Jasper Nat’l Park, Canada (2009)

Our inaugural trip last year into West Virginia’s Cranberry Wilderness – 1 of 8 projects in the east in 2011 – led us into the middle of 90,000 acres of beautiful hardwood forest, which up until 2007 was a black bear sanctuary boasting nearly 1 bear per square mile. (By comparison, Shenandoah National Park, home to one of the greatest concentrations of black bears in the country, is estimated to hold upwards of 1.5 bears per square mile). As with any trip in bear country, securing our food from bears – as well as raccoons, chipmunks, and possibly bigfoot – was a top priority.

Heavy duty bear boxes are generally the preferred method of choice, particularly when you have a group of hearty and able mules and horses to carry them and your food into camp. With no trails in the Cranberry graded for pack animals, we turned to the tireless Forest Service and their strong and able backs for assistance.  Short on bear boxes, we improvised.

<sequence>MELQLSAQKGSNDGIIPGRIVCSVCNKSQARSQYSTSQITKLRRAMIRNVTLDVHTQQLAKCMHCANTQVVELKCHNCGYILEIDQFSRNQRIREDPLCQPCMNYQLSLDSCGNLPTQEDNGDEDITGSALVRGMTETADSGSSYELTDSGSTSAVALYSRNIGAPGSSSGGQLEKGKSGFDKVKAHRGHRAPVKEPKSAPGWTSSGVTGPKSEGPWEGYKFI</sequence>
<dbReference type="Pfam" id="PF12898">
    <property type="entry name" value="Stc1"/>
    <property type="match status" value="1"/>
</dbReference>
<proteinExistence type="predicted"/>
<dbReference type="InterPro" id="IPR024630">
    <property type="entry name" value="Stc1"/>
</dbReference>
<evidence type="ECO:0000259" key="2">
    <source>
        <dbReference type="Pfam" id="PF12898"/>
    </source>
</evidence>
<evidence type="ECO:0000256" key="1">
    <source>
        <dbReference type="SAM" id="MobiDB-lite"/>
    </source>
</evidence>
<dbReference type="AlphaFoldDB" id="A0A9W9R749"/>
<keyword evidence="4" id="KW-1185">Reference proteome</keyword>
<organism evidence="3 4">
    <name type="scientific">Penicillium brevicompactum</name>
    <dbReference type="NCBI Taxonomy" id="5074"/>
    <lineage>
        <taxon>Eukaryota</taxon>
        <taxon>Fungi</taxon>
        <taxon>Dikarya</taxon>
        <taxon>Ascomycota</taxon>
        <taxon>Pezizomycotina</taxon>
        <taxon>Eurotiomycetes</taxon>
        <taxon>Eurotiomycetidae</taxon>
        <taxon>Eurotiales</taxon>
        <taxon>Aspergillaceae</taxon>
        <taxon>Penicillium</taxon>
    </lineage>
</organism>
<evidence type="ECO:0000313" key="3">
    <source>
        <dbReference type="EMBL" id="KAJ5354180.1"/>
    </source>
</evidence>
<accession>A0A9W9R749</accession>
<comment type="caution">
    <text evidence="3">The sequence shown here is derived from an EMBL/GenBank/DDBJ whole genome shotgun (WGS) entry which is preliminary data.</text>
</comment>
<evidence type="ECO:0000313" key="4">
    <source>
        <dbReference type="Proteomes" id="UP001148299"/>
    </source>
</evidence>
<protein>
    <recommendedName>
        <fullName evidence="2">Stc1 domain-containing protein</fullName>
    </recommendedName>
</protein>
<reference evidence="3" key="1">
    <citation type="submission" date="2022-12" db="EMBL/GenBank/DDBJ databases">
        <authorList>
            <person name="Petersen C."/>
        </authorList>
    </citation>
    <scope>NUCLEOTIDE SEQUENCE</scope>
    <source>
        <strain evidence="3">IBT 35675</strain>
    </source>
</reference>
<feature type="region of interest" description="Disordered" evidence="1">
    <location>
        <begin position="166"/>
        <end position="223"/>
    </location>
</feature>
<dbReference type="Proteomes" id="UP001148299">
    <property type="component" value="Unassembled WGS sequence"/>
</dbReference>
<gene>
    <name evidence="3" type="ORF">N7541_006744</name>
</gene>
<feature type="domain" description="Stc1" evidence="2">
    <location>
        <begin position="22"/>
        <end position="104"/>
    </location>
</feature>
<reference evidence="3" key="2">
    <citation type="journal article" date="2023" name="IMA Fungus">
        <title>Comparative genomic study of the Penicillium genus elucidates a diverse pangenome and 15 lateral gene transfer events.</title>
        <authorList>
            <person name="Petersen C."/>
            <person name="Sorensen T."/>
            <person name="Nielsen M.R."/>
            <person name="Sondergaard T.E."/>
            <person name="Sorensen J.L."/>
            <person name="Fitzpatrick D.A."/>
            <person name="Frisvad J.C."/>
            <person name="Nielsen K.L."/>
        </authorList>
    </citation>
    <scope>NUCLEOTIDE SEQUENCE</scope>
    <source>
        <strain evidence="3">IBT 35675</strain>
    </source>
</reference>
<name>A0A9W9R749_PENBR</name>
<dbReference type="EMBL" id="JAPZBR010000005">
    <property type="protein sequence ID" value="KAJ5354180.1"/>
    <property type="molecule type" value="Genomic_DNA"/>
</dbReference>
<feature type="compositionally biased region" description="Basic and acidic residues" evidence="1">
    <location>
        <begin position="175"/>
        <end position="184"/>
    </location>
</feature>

Enter the PCT method, which requires only 50-60′ of rope, a carabiner, 1-2 stuff sacks, and a sturdy 6″ long stick.  (And a tree of course).  Unlike the usual method of simply throwing a rope over a limb and tying one end to a nearby tree (and hoping that a bear doesn’t pull the taut line – and the food bag – down to the ground), the PCT technique allows the rope to hang freely, tension-free from the limb, eliminating the risk that a critter will wreak havoc in your backcountry kitchen and spoil your next meal.

Here’s a great step-by-step tutorial on how to use the PCT method, which came in quite handy during our stay in the Cranberry.  It will take some practice to get the hang of the clove hitch, but once you do you’ll appreciate the simplicity and utility of this approach.  We certainly did and we’ll be using it again when we head to the Monongahela’s Dolly Sods Wilderness this October. 

Have suggestions on how to improve upon the PCT method? Or suggested alternatives? We’re all ears!